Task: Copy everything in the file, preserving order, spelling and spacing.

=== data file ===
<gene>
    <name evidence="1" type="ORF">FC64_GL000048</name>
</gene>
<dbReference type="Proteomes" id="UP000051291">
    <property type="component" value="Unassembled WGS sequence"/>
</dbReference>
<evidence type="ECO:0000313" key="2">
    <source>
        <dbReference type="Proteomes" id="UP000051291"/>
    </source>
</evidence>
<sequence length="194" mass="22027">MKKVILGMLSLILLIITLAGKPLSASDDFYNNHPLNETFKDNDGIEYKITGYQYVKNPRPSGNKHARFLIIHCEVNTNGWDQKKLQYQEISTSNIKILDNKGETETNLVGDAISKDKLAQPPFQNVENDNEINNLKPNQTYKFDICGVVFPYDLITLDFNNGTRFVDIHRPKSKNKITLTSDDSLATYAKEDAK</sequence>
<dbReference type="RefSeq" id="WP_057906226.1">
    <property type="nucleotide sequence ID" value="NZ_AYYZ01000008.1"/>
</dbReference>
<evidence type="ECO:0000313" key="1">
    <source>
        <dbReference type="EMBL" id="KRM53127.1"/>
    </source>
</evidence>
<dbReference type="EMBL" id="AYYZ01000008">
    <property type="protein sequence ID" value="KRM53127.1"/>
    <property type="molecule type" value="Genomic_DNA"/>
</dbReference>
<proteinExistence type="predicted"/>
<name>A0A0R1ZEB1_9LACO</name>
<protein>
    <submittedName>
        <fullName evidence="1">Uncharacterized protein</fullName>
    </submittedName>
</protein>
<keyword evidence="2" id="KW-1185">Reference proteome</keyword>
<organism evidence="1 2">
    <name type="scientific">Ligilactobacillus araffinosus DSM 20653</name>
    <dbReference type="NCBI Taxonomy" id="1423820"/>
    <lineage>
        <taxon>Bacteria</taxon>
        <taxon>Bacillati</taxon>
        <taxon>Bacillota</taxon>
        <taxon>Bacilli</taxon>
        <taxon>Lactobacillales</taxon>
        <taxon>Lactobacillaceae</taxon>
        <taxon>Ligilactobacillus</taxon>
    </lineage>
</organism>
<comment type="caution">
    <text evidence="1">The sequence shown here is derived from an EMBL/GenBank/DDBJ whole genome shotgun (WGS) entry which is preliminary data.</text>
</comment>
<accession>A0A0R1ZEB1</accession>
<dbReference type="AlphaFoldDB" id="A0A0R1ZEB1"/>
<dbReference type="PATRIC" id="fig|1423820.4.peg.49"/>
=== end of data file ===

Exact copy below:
<gene>
    <name evidence="1" type="ORF">FC64_GL000048</name>
</gene>
<dbReference type="Proteomes" id="UP000051291">
    <property type="component" value="Unassembled WGS sequence"/>
</dbReference>
<evidence type="ECO:0000313" key="2">
    <source>
        <dbReference type="Proteomes" id="UP000051291"/>
    </source>
</evidence>
<sequence length="194" mass="22027">MKKVILGMLSLILLIITLAGKPLSASDDFYNNHPLNETFKDNDGIEYKITGYQYVKNPRPSGNKHARFLIIHCEVNTNGWDQKKLQYQEISTSNIKILDNKGETETNLVGDAISKDKLAQPPFQNVENDNEINNLKPNQTYKFDICGVVFPYDLITLDFNNGTRFVDIHRPKSKNKITLTSDDSLATYAKEDAK</sequence>
<dbReference type="RefSeq" id="WP_057906226.1">
    <property type="nucleotide sequence ID" value="NZ_AYYZ01000008.1"/>
</dbReference>
<evidence type="ECO:0000313" key="1">
    <source>
        <dbReference type="EMBL" id="KRM53127.1"/>
    </source>
</evidence>
<dbReference type="EMBL" id="AYYZ01000008">
    <property type="protein sequence ID" value="KRM53127.1"/>
    <property type="molecule type" value="Genomic_DNA"/>
</dbReference>
<proteinExistence type="predicted"/>
<name>A0A0R1ZEB1_9LACO</name>
<protein>
    <submittedName>
        <fullName evidence="1">Uncharacterized protein</fullName>
    </submittedName>
</protein>
<keyword evidence="2" id="KW-1185">Reference proteome</keyword>
<organism evidence="1 2">
    <name type="scientific">Ligilactobacillus araffinosus DSM 20653</name>
    <dbReference type="NCBI Taxonomy" id="1423820"/>
    <lineage>
        <taxon>Bacteria</taxon>
        <taxon>Bacillati</taxon>
        <taxon>Bacillota</taxon>
        <taxon>Bacilli</taxon>
        <taxon>Lactobacillales</taxon>
        <taxon>Lactobacillaceae</taxon>
        <taxon>Ligilactobacillus</taxon>
    </lineage>
</organism>
<comment type="caution">
    <text evidence="1">The sequence shown here is derived from an EMBL/GenBank/DDBJ whole genome shotgun (WGS) entry which is preliminary data.</text>
</comment>
<accession>A0A0R1ZEB1</accession>
<dbReference type="AlphaFoldDB" id="A0A0R1ZEB1"/>
<dbReference type="PATRIC" id="fig|1423820.4.peg.49"/>